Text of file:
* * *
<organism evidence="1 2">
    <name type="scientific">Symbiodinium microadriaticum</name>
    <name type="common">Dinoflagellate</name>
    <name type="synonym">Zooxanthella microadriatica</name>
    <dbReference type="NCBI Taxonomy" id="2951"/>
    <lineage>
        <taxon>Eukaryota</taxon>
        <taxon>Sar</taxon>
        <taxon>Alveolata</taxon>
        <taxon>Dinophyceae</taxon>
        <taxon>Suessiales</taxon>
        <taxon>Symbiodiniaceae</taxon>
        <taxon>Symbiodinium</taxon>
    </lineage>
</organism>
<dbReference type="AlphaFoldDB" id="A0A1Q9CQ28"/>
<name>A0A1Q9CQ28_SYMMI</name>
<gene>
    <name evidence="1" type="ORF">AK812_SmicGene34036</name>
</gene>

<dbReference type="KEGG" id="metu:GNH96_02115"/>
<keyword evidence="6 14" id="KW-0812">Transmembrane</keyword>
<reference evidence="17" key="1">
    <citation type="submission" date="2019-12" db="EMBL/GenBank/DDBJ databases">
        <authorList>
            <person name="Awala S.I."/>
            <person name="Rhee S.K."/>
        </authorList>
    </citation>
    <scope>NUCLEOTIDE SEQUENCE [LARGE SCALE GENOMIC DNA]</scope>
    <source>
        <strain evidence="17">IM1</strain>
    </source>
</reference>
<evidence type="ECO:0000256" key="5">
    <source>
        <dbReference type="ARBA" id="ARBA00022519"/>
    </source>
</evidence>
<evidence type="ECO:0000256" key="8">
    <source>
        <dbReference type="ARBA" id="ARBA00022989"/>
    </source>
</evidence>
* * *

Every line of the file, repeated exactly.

<organism evidence="1 2">
    <name type="scientific">Symbiodinium microadriaticum</name>
    <name type="common">Dinoflagellate</name>
    <name type="synonym">Zooxanthella microadriatica</name>
    <dbReference type="NCBI Taxonomy" id="2951"/>
    <lineage>
        <taxon>Eukaryota</taxon>
        <taxon>Sar</taxon>
        <taxon>Alveolata</taxon>
        <taxon>Dinophyceae</taxon>
        <taxon>Suessiales</taxon>
        <taxon>Symbiodiniaceae</taxon>
        <taxon>Symbiodinium</taxon>
    </lineage>
</organism>
<dbReference type="AlphaFoldDB" id="A0A1Q9CQ28"/>
<name>A0A1Q9CQ28_SYMMI</name>
<gene>
    <name evidence="1" type="ORF">AK812_SmicGene34036</name>
</gene>

<dbReference type="KEGG" id="metu:GNH96_02115"/>
<keyword evidence="6 14" id="KW-0812">Transmembrane</keyword>
<reference evidence="17" key="1">
    <citation type="submission" date="2019-12" db="EMBL/GenBank/DDBJ databases">
        <authorList>
            <person name="Awala S.I."/>
            <person name="Rhee S.K."/>
        </authorList>
    </citation>
    <scope>NUCLEOTIDE SEQUENCE [LARGE SCALE GENOMIC DNA]</scope>
    <source>
        <strain evidence="17">IM1</strain>
    </source>
</reference>
<evidence type="ECO:0000256" key="5">
    <source>
        <dbReference type="ARBA" id="ARBA00022519"/>
    </source>
</evidence>
<evidence type="ECO:0000256" key="8">
    <source>
        <dbReference type="ARBA" id="ARBA00022989"/>
    </source>
</evidence>